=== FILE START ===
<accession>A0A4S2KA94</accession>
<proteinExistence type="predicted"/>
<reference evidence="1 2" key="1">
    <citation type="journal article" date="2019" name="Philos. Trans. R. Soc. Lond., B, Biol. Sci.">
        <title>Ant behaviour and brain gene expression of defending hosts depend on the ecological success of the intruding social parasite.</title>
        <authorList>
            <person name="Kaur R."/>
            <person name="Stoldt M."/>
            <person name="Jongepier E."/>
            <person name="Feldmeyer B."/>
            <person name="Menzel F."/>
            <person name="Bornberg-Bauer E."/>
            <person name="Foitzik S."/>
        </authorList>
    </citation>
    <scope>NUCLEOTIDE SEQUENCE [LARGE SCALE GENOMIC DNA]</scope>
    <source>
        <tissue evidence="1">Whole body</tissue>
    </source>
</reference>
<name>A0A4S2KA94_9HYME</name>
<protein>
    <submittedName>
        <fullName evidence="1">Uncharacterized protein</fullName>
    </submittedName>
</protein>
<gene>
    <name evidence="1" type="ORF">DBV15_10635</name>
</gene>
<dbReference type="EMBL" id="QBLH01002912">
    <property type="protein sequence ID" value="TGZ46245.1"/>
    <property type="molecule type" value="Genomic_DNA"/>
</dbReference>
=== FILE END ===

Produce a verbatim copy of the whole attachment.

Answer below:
<accession>A0A4S2KA94</accession>
<proteinExistence type="predicted"/>
<reference evidence="1 2" key="1">
    <citation type="journal article" date="2019" name="Philos. Trans. R. Soc. Lond., B, Biol. Sci.">
        <title>Ant behaviour and brain gene expression of defending hosts depend on the ecological success of the intruding social parasite.</title>
        <authorList>
            <person name="Kaur R."/>
            <person name="Stoldt M."/>
            <person name="Jongepier E."/>
            <person name="Feldmeyer B."/>
            <person name="Menzel F."/>
            <person name="Bornberg-Bauer E."/>
            <person name="Foitzik S."/>
        </authorList>
    </citation>
    <scope>NUCLEOTIDE SEQUENCE [LARGE SCALE GENOMIC DNA]</scope>
    <source>
        <tissue evidence="1">Whole body</tissue>
    </source>
</reference>
<name>A0A4S2KA94_9HYME</name>
<protein>
    <submittedName>
        <fullName evidence="1">Uncharacterized protein</fullName>
    </submittedName>
</protein>
<gene>
    <name evidence="1" type="ORF">DBV15_10635</name>
</gene>
<dbReference type="EMBL" id="QBLH01002912">
    <property type="protein sequence ID" value="TGZ46245.1"/>
    <property type="molecule type" value="Genomic_DNA"/>
</dbReference>